ACN - 101321555 Australasian Human Research Ethics Consultancy Services Pty Ltd (AHRECS)

Resource Library

Research Ethics MonthlyAbout Us

ResourcesMedical research

Australasian Human Research Ethics Consultancy Services Pty Ltd (AHRECS)

Years before Heading Offshore, Herpes Researcher Experimented on People in U.S. – Scientific American (Marisa Taylor | November 2017)0

Posted by Admin in on November 28, 2017

Shots were administered in Illinois hotel rooms

Any account of clinical research that refers to agents being administered in a hotel room is unlikely to end on a positive note.

Three years before launching an offshore herpes vaccine trial, an American researcher vaccinated patients in U.S. hotel rooms in brazen violation of U.S. law, a Kaiser Health News investigation has found.

Southern Illinois University associate professor William Halford administered the shots himself at a Holiday Inn Express and a Crowne Plaza Hotel that were a 15-minute drive from the researcher’s SIU lab. Halford injected at least eight herpes patients on four separate occasions in the summer and fall of 2013 with a virus that he created, according to emails from seven participants and interviews with one participant.

Read the rest of this discussion piece

Communicating risk in human terms – The Ethics Blog (Pär Segerdahl | October 2017)0

Posted by Admin in on November 26, 2017

The concept of risk used in genetics is a technical term. For the specialist, risk is the probability of an undesired event, for example, that an individual develops some form of cancer. Risk is usually stated as a percentage.

This discussion piece raises an important issue for describing risk to participants across all (sub)disciplines. Talking in percentages is unlikely to be meaningful to most potential participants.

It is well known that patients have difficulties to access the probability notion of risk. What do their difficulties mean?

Technical notions, which experts use in their specialist fields, usually have high status. The attitude is: this is what risk really is. Based on such an attitude, people’s difficulties mean: they have difficulties to understand risk. Therefore, we have to help them understand, by using educational tools that explain to them what we mean (we who know what risk is).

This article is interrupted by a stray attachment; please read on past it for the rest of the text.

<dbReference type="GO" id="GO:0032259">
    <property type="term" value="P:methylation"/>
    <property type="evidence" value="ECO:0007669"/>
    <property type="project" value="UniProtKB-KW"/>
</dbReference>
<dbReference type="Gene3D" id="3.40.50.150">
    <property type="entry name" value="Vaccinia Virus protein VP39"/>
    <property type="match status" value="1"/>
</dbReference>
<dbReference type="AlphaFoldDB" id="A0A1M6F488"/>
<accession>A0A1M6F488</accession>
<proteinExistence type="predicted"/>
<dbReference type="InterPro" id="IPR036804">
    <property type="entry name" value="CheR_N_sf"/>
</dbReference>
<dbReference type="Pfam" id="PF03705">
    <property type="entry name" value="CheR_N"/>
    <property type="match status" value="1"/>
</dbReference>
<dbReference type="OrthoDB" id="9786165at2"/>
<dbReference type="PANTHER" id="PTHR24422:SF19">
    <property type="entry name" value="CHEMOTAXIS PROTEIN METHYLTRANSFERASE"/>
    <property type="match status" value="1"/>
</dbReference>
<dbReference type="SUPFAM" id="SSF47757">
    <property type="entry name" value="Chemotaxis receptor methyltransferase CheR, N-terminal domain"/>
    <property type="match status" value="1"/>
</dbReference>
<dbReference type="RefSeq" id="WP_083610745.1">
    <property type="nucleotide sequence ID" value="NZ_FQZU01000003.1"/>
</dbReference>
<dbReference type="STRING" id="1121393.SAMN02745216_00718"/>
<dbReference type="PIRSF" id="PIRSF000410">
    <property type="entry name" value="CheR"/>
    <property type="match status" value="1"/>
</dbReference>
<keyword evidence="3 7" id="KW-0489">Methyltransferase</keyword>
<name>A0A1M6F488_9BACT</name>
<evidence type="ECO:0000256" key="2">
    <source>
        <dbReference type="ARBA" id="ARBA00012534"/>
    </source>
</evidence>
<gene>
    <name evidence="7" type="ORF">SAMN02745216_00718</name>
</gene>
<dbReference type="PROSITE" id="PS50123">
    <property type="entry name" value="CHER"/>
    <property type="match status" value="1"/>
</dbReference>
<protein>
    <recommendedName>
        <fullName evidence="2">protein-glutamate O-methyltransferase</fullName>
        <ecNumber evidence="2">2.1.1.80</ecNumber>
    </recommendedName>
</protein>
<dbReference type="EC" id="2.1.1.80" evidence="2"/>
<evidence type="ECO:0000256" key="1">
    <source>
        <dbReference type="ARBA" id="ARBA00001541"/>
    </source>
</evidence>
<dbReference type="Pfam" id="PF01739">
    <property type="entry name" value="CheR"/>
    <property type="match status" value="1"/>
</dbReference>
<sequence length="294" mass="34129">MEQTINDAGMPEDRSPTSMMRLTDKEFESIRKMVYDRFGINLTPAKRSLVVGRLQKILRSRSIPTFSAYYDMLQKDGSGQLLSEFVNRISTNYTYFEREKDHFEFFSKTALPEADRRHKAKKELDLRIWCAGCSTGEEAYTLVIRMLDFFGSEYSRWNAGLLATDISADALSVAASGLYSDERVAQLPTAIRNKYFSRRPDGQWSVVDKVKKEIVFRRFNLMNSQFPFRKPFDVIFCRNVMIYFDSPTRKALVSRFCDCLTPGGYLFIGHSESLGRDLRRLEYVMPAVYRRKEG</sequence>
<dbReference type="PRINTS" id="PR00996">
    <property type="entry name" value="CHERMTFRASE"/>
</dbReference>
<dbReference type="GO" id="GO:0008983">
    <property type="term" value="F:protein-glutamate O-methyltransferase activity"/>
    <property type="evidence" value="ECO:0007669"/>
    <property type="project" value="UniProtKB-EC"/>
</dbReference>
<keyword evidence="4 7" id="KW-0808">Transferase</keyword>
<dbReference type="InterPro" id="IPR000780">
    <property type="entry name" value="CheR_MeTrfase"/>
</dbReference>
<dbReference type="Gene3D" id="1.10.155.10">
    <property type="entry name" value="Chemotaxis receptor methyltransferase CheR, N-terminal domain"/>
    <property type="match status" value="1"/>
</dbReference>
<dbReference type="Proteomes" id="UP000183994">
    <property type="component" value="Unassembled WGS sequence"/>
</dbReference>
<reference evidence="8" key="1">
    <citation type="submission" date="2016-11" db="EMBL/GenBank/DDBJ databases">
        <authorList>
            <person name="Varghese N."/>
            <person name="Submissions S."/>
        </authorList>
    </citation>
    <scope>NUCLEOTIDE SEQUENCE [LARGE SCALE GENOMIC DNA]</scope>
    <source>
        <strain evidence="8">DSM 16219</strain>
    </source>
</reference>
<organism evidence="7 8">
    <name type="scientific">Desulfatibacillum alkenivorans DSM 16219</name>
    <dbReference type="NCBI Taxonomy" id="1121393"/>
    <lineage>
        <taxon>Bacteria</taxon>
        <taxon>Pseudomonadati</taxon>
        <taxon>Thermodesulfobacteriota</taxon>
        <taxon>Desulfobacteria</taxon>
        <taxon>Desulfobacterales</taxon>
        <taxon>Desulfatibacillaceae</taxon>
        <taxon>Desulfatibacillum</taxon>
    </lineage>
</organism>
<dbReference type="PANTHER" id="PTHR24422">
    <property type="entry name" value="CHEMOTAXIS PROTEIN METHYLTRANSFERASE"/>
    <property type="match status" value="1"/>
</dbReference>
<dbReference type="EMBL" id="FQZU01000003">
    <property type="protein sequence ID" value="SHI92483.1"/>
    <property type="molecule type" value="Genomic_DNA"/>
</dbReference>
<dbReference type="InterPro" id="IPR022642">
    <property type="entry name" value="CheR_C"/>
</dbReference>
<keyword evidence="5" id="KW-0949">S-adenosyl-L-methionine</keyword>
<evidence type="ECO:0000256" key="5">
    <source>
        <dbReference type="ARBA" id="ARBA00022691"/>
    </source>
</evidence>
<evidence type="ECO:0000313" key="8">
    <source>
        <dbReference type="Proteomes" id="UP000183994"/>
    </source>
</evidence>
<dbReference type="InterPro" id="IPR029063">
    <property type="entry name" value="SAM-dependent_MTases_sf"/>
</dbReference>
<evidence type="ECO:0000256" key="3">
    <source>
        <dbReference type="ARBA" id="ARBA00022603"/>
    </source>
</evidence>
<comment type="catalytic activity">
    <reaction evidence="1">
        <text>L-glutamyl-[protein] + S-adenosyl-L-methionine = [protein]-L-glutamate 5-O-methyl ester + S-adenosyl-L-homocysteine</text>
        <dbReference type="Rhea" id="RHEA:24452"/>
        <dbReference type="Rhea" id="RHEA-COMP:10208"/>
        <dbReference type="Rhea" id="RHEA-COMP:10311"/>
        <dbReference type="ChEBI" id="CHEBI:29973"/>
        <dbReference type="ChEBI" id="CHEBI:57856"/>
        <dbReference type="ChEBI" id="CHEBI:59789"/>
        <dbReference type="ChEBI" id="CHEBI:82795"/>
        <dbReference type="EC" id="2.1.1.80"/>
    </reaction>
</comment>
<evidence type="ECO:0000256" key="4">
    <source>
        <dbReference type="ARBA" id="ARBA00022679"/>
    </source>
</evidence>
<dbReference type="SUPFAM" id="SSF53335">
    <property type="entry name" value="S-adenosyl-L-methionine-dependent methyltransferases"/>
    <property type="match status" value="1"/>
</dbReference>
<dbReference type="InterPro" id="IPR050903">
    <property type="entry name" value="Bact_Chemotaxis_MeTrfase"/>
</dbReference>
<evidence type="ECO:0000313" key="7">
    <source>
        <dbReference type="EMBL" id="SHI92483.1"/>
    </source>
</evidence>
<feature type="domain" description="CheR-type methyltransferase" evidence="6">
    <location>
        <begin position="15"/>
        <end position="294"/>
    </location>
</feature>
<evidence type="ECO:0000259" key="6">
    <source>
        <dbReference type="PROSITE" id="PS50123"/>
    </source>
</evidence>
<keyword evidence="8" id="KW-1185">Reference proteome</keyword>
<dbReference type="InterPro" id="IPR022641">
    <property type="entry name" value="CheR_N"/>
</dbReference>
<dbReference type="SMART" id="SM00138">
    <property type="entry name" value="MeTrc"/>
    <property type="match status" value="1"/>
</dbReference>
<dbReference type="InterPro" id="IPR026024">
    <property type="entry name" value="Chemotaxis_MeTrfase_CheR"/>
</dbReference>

Read the rest of this discussion piece

Global Health Research in an Unequal World: Ethics Case Studies from Africa (Gemma Aellah | 2016)0

Posted by Admin in on November 23, 2017

Conducting good, ethical global health research is now more important than ever. Increased global mobility and connectivity mean that in today’s world there is no such thing as ‘local health’. How we experience the effects of disease may be shaped by our particular social and political-economic circumstances, but the sick in one part of the world and the healthy in another are connected through economics, politics, media, and imagination, as well as by the infectiousness of disease. Global health research carried out through transnational collaboration is one crucial way in which people from far-flung geographic regions relate to each other. Good global health research, and the relationships it creates, therefore, concerns us all.

This book is a collection of fictionalized case studies of everyday ethical dilemmas and challenges often encountered in the process of conducting global health research in Africa where the effects of global, political and economic inequality are particularly evident. Our aim is to create a training tool which can begin to fill the gap between research ethics guidelines and their implementation ‘on the ground’. The case studies, therefore, focus on everyday or ‘relational’ ethics: ethical actions and ideas that emerge through relations with others in context, rather than in universal principles or abstract regulations

Aellah, G; Chantler, T; Geissler, PW (2016) Global Health Research in an Unequal World: Ethics Case Studies from Africa CABI: Oxfordshire, UK. Available at:

Battling bad science – TED Talks (Ben Goldacre | 2011)0

Posted by Admin in on November 16, 2017

Every day there are news reports of new health advice, but how can you know if they’re right? Doctor and epidemiologist Ben Goldacre shows us, at high speed, the ways evidence can be distorted, from the blindingly obvious nutrition claims to the very subtle tricks of the pharmaceutical industry.


Watch the 14 minute talk on the TED website

While a few years old and a very familiar topic, this is very watchable and a cogent reflection on why ‘bad science’ is a big problem for us all.